While Daniel and I were choosing which shows to review, Mom had been nearly forced upon me. Another three-camera sitcom with a laugh track [?] seemed beneath me. Did the networks need another dysfunctional family on their week night blocks? Not as far as I was concerned. Those kinds of sitcoms serve as nostalgic, sentimental reminders of the early days of broadcasting. How could they compete with thoughtful and poignant scripted comedies such as Newsroom or 30 Rock? Mom could only be trash; vaudeville playing down the street from Shakespeare’s Globe Theater. All of these thoughts steeped in the back of my mind while I began the pilot, until one name appeared in the lower third: Chuck Lorre. “Oh, well,” I said aloud (to myself, something I occasionally do), “I might have a laugh.”
The maiden episode begins with our heroin — who is a mother, a daughter, and a waitress — crying at a table … that she’s serving. She continues her job: takes orders, refills drink, and serves food all whilst sobbing and sniffling. One of the patrons flags her down and, surprise, it’s a Jon Cryer cameo — this is most definitely a Chuck Lorre show. While we know Mom can throw around some major cameo-star power, most of these actors our bound to be unkno—HOLY SQUINTED EYES! IT’S FRENCH STEWART! Alright, French Stewart isn’t exactly “star power”, but he’s a sitcom veteran; he plays the sarcastic, Gordon-Ramsey-like chef — if Gordon Ramsey was more cynical and could be pushed around by his waitresses.
Anyway, Christy (Anna Faris) — as we’ll call the main character from now on — seems to be upset about her life. She complains about being a server for this many years, specifically. After her mini-breakdown, she heads home, to the rest of her life. Violet (Sadie Calvano), Christy’s sixteen-year-old daughter, has some company sneaking out of her bedroom window. This leads to a very concerned Christy explaining to her daughter how sleeping with a boy, and having a child, can ruin her life — Christy uses her own life for example. The tone for the show is set: a brutally honest portrayal of a single mom raising kids in this generation, while reaping a joke from every other line (not unlike Two and Half Men). The only separating Mom from a true Chuck Lorre production is some subtle, yet funny, physical comedy. We also get to meet her adorable (eight-to-eleven-year-old) son, Roscoe (Blake Garrett Rosenthal).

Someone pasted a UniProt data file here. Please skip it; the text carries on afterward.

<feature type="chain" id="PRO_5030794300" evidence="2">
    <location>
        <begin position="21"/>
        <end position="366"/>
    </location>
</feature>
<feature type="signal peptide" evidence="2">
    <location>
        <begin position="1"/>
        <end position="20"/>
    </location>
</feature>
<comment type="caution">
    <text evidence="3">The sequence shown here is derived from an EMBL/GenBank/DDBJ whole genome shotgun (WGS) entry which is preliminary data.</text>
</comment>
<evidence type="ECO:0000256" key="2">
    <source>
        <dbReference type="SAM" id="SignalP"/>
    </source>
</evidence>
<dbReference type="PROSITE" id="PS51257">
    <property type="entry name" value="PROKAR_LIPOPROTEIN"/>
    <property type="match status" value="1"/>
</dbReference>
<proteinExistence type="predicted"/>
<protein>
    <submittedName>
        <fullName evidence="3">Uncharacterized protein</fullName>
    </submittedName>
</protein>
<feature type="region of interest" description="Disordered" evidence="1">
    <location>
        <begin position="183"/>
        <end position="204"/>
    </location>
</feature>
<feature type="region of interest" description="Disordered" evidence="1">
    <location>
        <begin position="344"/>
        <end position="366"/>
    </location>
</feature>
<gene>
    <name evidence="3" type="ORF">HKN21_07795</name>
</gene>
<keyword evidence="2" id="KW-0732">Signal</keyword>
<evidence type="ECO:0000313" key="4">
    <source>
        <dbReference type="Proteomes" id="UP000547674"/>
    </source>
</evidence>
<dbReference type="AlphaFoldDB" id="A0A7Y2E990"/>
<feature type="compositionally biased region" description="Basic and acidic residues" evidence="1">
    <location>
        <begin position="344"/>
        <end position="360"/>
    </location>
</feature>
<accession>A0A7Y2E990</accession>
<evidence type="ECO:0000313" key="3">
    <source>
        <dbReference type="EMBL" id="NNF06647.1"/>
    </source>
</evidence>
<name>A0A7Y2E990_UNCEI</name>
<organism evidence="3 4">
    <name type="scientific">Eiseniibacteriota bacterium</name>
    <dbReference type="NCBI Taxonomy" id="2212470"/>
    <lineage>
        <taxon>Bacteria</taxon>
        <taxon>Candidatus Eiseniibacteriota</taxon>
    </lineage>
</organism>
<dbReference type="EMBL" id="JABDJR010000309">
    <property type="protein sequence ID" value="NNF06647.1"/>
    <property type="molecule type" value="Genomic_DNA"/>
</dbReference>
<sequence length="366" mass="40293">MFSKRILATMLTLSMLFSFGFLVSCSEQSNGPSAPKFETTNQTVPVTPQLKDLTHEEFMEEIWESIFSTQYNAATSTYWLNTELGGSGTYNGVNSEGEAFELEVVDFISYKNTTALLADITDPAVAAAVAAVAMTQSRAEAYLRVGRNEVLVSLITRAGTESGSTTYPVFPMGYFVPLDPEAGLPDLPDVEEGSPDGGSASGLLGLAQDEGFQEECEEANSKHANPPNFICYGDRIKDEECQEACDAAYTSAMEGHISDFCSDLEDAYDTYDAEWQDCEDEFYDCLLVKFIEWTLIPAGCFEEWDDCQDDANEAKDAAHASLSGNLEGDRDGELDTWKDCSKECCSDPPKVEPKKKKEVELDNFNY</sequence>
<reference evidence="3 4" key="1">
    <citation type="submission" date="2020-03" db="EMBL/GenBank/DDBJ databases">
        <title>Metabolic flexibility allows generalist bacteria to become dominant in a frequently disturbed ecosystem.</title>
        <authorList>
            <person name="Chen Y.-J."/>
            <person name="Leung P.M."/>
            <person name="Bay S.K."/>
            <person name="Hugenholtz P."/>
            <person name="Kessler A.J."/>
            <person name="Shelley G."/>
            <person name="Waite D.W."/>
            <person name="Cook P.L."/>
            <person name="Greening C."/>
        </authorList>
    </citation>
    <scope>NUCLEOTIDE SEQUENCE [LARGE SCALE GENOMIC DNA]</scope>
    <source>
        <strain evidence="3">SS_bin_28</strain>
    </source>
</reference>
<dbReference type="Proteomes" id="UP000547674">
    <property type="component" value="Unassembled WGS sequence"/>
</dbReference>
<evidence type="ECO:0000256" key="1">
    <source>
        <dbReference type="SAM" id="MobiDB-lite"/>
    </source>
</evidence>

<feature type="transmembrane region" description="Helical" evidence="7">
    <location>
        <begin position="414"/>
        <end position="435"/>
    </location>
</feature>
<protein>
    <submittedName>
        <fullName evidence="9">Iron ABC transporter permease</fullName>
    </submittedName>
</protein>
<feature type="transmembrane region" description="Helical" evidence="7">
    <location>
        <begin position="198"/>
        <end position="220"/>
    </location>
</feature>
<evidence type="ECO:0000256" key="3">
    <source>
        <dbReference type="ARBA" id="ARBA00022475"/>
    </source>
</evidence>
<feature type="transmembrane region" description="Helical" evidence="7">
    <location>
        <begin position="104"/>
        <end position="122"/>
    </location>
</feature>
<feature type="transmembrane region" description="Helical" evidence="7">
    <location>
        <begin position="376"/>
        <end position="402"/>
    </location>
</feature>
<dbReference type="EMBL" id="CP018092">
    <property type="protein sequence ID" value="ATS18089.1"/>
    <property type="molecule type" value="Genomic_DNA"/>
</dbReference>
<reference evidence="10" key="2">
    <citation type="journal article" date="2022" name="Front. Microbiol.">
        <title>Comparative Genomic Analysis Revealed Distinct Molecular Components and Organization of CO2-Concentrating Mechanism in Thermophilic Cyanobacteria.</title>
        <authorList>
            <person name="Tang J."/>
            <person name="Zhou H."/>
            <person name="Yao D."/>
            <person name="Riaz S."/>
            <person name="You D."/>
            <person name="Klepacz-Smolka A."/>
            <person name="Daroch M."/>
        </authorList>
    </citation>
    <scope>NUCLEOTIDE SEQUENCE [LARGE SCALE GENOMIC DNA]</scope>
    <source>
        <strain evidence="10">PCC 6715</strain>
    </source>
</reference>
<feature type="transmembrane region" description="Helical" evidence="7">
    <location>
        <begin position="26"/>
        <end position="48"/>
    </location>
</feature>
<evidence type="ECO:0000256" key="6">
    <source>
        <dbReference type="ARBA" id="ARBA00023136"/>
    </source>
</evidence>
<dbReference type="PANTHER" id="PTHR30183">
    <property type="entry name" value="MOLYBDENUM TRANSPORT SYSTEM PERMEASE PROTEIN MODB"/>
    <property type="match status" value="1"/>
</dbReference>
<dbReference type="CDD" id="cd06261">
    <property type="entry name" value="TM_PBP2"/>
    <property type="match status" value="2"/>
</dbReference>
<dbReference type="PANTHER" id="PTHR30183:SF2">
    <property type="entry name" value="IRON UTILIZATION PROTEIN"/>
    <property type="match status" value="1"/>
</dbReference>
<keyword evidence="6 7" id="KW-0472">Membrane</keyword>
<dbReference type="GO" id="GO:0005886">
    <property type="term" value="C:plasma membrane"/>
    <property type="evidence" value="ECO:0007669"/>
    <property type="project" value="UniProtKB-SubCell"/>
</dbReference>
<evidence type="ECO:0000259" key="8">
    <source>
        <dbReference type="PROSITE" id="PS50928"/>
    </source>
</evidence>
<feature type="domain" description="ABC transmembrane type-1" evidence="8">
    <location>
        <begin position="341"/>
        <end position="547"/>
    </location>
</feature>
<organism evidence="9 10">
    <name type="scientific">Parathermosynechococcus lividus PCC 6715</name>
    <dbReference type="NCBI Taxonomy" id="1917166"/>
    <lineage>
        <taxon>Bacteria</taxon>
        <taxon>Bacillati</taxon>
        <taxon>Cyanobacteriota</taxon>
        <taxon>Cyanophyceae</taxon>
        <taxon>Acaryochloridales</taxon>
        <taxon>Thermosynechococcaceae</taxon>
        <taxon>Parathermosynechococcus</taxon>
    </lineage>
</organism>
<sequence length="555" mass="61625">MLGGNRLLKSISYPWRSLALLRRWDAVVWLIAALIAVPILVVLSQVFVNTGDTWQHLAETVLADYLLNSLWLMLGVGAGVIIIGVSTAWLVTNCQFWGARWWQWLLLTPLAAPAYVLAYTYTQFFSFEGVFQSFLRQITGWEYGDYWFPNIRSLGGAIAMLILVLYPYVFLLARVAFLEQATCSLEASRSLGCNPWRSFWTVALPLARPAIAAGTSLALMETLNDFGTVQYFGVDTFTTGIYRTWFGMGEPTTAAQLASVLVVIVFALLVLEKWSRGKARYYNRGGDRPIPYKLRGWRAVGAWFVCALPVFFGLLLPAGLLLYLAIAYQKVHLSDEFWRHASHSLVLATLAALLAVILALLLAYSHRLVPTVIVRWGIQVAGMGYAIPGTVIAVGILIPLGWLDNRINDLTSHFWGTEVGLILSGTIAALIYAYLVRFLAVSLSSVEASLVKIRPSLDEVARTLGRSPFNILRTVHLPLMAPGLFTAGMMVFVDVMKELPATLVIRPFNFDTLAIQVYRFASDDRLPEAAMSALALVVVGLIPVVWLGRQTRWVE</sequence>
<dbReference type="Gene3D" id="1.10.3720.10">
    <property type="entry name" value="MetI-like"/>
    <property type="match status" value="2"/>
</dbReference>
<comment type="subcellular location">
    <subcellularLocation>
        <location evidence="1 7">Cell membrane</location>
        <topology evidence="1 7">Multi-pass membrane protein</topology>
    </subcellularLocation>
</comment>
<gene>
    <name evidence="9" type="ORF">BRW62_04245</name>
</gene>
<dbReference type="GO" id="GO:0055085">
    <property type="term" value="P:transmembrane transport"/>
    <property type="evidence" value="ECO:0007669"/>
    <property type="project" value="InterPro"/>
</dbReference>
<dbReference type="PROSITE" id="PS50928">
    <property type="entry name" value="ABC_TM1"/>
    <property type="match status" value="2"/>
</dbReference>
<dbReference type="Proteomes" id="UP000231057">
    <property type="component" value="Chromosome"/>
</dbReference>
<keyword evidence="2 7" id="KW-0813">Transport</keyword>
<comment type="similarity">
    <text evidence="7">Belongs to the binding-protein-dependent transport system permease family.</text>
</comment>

For some reason, Christy’s boss, Gabriel (Nate Corddry), shows up to her home. I suppose he was concerned for her after her ‘episode’ at work. What a good boss. Too bad he’s married, or else Christy would be all over that — oh, she is all over that. Christy is in love with, and currently kissing, a married man (and her boss). When Roscoe calls ‘Mom!’, Christy reacts by shoving Gabriel out through the door and into some shrubbery. Now we can call this a true Chuck Lorre production.
The next day we discover Christy attends Alcoholics Anonymous regularly. She stands up to introduce herself to the room, then goes into her realization: the only reason she is the mother she is today is because she’s trying so hard to not become her own mother. In a true ‘speak of the devil’ moment, her mother, Bonnie (Allison Janney) is in the audience with a criticism prepared: “Aren’t you a little old to be blaming all of your problems on your mother?” Christy is right to fear becoming her mother because, like her mother, Christy made some horrible mistakes in her youth. Also like her mother, Christy is now sober and attempting to mother. Unfortunately, this means that Bonnie will be around for awhile, trying to correct her own mother-failures with Christy. This means many criticisms and no reparations.
Mom made me laugh; I can’t deny that. With an episode loaded with as many jokes as that, it was simply a numbers game: I couldn’t stop myself from laughing at all of them. On top of that, some of the actors have enough timing to make any line a little comedic. The subject matter, on the other hand, is rather dramatic. In fact, the only thing separating this series from becoming a drama is a laugh track. That’s not a bad thing, though, as creating a successful drama requires complex and deep characters. Unfortunately, Baxter (Matt Jones) — Roscoe’s father — seems to be nothing more than a comic character: a cliche designed purely to entertain. Ultimately, if you enjoy Chuck Lorre, you should enjoy Mom.
Mom is currently on at CBS on Monday nights.